In recent years, I’ve been involved with a Norwegian fish farming company as a board member and as a result I’ve learned a lot about the salmon farming business.
The company is based in Norway and is focused on the development of farms that are land-based rather than traditional farms in sea cages. This is a much more environmentally friendly way of producing quality salmon.
Salmon farms are now the fastest-growing type of food production system in the world, according to the World Wildlife Fund, and are currently fed in part with land-intensive crops such as soy, and with smaller fish harvested at an unsustainable rate from the ocean. For some time now work has been going on to find more environmentally friendly options when it comes to salmon food.
I read an article by Adele Peters about the company Ÿnsect which is building a new vertical farm which will soon begin raising hundreds of millions of insects. Inside, in trays stacked under 130-foot-high ceilings, an automated system will grow and process beetle larvae for use in products such as pet food, fertiliser, and fish feed, dramatically shrinking our environmental footprint.
Insects are an excellent protein source for pet food and food for livestock and even for humans. Ÿnsect believes that it can have a major impact by initially focusing on food for farming before expanding to other areas including food for people. They realise that for most of us food made from insects is still very niche.
Inside the new farm robots will feed, hatch, harvest and process mealworms in trays stacked in tall towers, with AI monitoring the environment to optimise the conditions for the insects. Independent studies into feeding salmon have shown benefits from feeding insects include the fact that salmon reaches the maturity stage faster with less food needed. Additionally, there is less mortality, so the farmers have bigger harvests than before.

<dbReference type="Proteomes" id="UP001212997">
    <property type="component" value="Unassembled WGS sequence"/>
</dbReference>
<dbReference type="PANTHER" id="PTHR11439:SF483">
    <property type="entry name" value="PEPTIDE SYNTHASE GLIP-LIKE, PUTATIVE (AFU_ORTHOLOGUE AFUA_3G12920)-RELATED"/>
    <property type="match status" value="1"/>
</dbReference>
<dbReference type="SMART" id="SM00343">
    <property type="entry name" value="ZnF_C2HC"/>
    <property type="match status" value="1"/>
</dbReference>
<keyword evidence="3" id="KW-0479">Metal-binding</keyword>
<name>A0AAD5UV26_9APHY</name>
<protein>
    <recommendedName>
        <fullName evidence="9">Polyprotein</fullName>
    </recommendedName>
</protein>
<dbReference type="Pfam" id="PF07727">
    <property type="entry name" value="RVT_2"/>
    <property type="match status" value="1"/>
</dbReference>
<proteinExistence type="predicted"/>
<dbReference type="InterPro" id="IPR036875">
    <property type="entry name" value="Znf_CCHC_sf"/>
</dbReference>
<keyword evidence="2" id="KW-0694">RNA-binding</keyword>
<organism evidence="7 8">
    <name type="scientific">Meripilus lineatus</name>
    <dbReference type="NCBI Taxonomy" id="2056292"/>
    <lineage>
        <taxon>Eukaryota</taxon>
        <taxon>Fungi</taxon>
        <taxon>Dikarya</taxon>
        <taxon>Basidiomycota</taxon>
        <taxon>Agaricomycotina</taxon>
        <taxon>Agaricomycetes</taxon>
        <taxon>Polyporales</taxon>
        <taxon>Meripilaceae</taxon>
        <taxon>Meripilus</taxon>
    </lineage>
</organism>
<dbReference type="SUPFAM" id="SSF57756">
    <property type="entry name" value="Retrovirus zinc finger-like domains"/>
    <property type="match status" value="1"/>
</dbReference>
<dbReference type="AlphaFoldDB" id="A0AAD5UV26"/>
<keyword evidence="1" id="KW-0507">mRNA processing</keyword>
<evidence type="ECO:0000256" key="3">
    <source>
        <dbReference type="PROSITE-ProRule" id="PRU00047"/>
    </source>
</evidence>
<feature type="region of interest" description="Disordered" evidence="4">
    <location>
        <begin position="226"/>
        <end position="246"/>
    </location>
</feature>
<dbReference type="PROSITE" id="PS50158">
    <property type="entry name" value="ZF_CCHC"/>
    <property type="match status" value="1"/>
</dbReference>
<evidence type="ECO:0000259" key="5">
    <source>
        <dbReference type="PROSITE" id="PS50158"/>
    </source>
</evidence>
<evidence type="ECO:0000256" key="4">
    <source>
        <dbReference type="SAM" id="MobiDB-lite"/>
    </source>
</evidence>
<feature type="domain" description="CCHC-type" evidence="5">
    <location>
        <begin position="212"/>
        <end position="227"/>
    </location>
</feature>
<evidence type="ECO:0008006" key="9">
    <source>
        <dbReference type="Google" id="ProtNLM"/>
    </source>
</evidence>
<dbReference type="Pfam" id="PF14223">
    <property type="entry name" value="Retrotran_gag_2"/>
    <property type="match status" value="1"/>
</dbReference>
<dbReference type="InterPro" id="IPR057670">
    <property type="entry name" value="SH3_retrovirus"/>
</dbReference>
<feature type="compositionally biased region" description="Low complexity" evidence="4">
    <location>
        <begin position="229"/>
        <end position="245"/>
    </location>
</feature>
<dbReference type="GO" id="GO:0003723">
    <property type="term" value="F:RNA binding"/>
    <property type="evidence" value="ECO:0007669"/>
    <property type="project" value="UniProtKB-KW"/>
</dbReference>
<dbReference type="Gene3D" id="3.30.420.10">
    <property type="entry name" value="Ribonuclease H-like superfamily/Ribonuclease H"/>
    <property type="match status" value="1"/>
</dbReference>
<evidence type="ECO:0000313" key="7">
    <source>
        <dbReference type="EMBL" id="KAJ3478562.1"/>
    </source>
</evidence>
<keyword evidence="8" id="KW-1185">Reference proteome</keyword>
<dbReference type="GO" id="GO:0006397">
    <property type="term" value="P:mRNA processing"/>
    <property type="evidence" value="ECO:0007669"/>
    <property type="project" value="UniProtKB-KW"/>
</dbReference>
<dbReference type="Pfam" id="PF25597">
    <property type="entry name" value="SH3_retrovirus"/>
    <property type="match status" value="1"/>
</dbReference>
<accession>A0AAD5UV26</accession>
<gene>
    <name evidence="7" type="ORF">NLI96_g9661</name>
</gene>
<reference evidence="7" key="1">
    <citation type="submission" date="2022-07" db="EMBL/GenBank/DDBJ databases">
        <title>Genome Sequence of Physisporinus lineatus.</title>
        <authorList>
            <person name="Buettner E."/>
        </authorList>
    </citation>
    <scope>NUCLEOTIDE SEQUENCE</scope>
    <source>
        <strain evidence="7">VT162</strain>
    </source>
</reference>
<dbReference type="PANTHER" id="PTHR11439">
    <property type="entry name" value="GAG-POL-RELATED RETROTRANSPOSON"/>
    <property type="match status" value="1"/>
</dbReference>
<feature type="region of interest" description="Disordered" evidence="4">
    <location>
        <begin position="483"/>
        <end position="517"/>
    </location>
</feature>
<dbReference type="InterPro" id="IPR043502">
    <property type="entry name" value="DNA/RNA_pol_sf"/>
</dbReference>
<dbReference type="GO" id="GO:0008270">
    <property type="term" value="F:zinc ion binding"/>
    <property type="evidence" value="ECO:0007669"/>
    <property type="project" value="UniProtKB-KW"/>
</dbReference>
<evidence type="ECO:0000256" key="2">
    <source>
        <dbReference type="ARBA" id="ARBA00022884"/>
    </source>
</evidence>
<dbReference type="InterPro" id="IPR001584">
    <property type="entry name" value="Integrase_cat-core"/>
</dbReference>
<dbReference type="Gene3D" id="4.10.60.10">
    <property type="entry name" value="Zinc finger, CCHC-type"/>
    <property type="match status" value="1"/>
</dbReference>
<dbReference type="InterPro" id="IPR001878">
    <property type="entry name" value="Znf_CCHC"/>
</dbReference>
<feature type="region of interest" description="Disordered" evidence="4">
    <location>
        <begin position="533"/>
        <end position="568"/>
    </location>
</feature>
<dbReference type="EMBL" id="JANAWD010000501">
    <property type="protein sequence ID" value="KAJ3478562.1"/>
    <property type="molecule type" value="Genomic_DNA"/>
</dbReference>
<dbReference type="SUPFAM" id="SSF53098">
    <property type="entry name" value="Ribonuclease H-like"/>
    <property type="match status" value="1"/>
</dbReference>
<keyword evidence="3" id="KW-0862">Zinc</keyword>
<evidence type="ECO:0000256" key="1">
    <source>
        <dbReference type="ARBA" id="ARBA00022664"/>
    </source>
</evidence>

While Ÿnsect is already producing insects for fish feed, pet food and fertiliser in its small first farm, the new farm, set to begin production in early 2022, will allow it to upscale. The company’s customers are ready and Ÿnsect has contracts worth $100 million with fish feed producers.
By 2050, it’s projected that food production will have to grow by more than 70 per cent to meet demand, but the farmland needed to produce that food doesn’t exist. Clearing more forests for farming, at a time when trees are a critical part of the fight against climate change, also doesn’t make sense.
Producing farmed salmon does not need to depend upon food that is grown on farmland and food from insects reduce the environmental impact. Alternative sources of salmon food are urgently needed now when you consider that the farmed salmon industry has grown three-fold in less than 30 years.
The new factory will produce no waste, with the insects turned into protein and fertiliser. Replacing present arrangements with a less polluting insect alternative will reduce carbon pollution and the company says the factory will be carbon negative.
Finally, will it be possible to feed the world sustainably? Our vision must be for a future where nature and technology work in harmony to do just that, and a world where people are empowered at a local level to fix our broken food system. The missing link in the modern food chain, insects, can be used to form a bridge between food waste and food production.
Gordon is the former president and chief executive of BMMI. He can be reached at [email protected]